1
$\begingroup$

theorem: "Given finite dimensional subspaces $U_1$ and $U_2$ in a vector space V then: $$dim(U_1+U_2)=dim(U_1)+dim(U_2)-dim(U_1 \cap U_2)$$ "

The first step of the proof establishes that $U_1 \cap U_2$ is finite dimensional.

My question is why exactly is this important? Is it because the dimension of a non-finite dimensional space is undefined??

(I gather that this is of course important, just want to know the reason)

$\endgroup$
1
  • 1
    $\begingroup$ The dimension of an infinite-dimensional space is defined (as an infinite cardinal number, a concept that you may not have come across yet). Apart from that, you need to tell us more about the proof (or maybe give a link or a reference) to help us help you: we can't say why a step in a proof is needed without seeing the proof. $\endgroup$ – Rob Arthan Apr 1 '19 at 20:54
0
$\begingroup$

Dimension is meaningful even when it is not finite. In general, the dimension of a vector space is defined to be the cardinality of its basis (one can show that any two bases have to share the same cardinality).

Cardinality essentially means the "size" of a set. For example: the cardinality of $\{a,b,c\}$ is 3, whereas the cardinality of $\mathbb{N} = \{ 0,1,2,\dots \}$ is $\aleph_0$ (i.e., countable infinity). The cardinality of $\mathbb{R}$ is $2^\aleph_0$ (i.e., continuum). We have (this can be made precise) that $3<\aleph_0<2^\aleph_0$. So that each of my example sets is strictly bigger than the previous one.

If you take polynomials $\mathbb{R}[x] = \{ n \geq 0 \text{ and } a_nx^n +\cdots+a_1x+a_0 \;|\; a_0,\dots,a_n \in\mathbb{R}\}$, you get an infinite dimensional vector space (over the reals). So many texts write: $\dim(\mathbb{R}[x])=\infty$.

If we are being more careful, we will specify the kind of infinite dimension we have. Specifically, $\dim(\mathbb{R}[x])=\aleph_0$. The reason for this is that $\beta = \{1,x,x^2,\dots\}$ forms a basis for the space of polynomials and there is an invertible map between $\beta$ and $\mathbb{N}$ (i.e., $x^i \mapsto i$).

Now while subtraction is ok for finite quantities, it is no longer ok for cardinalities. This is much like the fact that $\infty-\infty$ is an indeterminant form.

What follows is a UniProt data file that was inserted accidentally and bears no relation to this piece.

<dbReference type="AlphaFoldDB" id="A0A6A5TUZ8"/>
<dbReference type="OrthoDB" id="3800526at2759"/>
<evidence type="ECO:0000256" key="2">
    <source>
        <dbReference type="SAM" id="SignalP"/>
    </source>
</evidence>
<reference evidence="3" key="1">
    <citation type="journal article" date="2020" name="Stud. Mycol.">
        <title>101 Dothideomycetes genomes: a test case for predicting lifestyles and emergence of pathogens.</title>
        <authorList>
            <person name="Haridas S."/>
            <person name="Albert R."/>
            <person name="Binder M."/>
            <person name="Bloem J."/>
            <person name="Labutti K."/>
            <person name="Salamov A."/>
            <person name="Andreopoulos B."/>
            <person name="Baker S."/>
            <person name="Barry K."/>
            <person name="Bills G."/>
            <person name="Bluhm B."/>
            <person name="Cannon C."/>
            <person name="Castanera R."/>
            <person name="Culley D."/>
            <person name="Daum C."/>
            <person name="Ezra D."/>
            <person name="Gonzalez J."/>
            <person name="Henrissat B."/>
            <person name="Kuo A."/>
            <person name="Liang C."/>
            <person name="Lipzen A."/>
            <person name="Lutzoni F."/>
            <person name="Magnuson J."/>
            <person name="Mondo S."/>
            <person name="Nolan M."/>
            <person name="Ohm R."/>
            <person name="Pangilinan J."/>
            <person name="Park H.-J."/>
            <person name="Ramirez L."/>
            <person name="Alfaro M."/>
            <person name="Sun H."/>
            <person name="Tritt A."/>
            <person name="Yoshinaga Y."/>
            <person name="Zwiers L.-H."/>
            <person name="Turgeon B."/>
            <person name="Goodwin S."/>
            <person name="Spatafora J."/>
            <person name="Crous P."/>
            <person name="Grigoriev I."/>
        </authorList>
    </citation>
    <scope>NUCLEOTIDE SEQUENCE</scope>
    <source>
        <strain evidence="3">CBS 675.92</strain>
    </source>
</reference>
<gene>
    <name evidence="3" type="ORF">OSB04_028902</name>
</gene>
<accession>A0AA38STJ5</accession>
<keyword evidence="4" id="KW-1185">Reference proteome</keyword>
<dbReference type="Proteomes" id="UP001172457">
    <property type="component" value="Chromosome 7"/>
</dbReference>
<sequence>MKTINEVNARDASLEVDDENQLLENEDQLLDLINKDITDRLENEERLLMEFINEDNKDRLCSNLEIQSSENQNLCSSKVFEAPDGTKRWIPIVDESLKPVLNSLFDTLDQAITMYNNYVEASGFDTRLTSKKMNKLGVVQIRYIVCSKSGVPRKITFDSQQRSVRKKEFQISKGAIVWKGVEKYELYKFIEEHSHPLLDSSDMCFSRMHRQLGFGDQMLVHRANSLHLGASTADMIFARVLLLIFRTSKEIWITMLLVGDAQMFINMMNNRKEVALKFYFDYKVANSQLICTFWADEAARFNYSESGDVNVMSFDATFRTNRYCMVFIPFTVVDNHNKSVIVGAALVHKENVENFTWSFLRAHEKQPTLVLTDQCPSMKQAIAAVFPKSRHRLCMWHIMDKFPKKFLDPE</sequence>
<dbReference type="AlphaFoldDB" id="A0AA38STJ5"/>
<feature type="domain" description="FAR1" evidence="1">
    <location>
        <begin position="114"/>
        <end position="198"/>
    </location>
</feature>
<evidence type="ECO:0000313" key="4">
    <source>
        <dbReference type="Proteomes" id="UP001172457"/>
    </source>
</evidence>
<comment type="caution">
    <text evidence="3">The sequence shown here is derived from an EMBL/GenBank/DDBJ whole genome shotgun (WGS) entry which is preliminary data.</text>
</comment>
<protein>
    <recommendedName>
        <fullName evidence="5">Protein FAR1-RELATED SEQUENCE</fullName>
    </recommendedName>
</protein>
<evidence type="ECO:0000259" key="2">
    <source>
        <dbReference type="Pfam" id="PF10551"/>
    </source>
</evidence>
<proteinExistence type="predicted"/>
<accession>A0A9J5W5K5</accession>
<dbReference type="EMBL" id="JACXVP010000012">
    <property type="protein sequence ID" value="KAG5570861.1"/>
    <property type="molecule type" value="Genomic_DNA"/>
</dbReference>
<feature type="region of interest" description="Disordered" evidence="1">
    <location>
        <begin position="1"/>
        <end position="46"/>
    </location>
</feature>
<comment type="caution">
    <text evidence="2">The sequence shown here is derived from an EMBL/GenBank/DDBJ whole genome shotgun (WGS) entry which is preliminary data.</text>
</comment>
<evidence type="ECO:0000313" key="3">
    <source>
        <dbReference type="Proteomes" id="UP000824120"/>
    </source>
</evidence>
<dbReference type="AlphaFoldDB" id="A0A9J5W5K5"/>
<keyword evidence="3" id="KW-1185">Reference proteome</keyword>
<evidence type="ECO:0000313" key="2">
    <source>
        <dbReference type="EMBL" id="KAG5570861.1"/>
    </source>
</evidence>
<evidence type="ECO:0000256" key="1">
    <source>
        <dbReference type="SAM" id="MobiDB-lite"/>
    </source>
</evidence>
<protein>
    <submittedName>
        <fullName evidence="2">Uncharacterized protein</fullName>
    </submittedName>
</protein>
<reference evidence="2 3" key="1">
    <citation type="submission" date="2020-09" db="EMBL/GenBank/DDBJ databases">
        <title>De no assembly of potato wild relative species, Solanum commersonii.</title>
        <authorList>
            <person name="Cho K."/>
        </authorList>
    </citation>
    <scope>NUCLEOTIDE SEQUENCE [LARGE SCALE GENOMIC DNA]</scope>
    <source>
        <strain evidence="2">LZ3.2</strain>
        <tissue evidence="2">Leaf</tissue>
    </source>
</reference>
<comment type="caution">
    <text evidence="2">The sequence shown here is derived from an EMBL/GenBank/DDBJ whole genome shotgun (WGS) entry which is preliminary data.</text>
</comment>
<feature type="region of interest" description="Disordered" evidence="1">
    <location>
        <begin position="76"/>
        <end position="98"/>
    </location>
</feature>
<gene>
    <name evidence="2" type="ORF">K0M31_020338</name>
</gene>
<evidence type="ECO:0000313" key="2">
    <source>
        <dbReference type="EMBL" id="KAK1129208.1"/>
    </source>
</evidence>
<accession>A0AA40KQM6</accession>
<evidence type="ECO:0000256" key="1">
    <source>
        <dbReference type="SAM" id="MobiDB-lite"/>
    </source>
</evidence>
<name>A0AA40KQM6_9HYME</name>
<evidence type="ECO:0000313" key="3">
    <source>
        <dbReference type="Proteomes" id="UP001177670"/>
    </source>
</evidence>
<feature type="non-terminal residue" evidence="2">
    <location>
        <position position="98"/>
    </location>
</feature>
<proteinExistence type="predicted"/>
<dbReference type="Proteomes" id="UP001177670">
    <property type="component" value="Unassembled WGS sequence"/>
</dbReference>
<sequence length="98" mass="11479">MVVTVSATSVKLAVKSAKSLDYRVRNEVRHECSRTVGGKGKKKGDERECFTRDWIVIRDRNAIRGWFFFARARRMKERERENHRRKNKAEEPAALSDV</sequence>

For example: $\{1,2,3,\dots\}$ take away $\{3,4,\dots\}$ leaves $\{1,2\}$, so one might conclude that $\infty-\infty=2$. But if we took $\{1,2,3,\dots\}$ and removed $\{2,4,6,\dots\}$ we would have $\{1,3,5,\dots\}$ so now we should have $\infty-\infty=\infty$.

So subtracting cardnalities is problematic. Adding them is not. One says that if $A$ has cardinal number $\alpha$ and $B$ has cardinal number $\beta$ then the disjoint union of $A$ and $B$ (put these sets together without allowing overlapping) has cardinal number $\alpha+\beta$.

For example: $A=\{1,2,3\}$ and $B=\{1,2\}$ then make $B$ distinct: $B' = \{1',2'\}$ put them together and get $\{1,2,3,1',2'\}$ thus $2+3=5$.

One can make sense of this for infinite stuff as well.

So why did you text prove finite dimensional first? Possibly because the statement involved a subtraction.

Actually if you say: $\dim(U_1+U_2)+\dim(U_1\cap U_2) = \dim(U_1)+\dim(U_2)$, then this statement holds without the finite dimensional assumption!

Proof sketch: Let $\alpha$ be a basis for $U_1 \cap U_2$. Extend this to a basis $\beta = \alpha \cup \beta_0$ (disjoint union) for $U_1$ and extend also to a basis $\gamma = \alpha \cup \gamma_0$ (disjoint union) for $U_2$.

You can show that $\alpha \cup \beta_0 \cup \gamma_0$ (disjoint union) is a basis for $U_1+U_2$. So that:

$$\dim(U_1+U_2)+\dim(U_1\cap U_2)=|\alpha \cup \beta_0 \cup \gamma_0| + |\alpha|$$ $$= |\alpha|+|\beta_0|+|\gamma_0|+|\alpha| = |\alpha \cup \beta_0| + |\alpha\cup\gamma_0| = \dim(U_1)+\dim(U_2)$$

[where $|X|$ denotes the cardinality of $X$. We used the fact that $|X\cup Y| = |X|+|Y|$ for disjoint sets and that cardinal addition is commutative and associative.]

This proof works whether the dimensions are finite or infinite. :)

$\endgroup$

Your Answer

By clicking “Post Your Answer”, you agree to our terms of service, privacy policy and cookie policy

Not the answer you're looking for? Browse other questions tagged or ask your own question.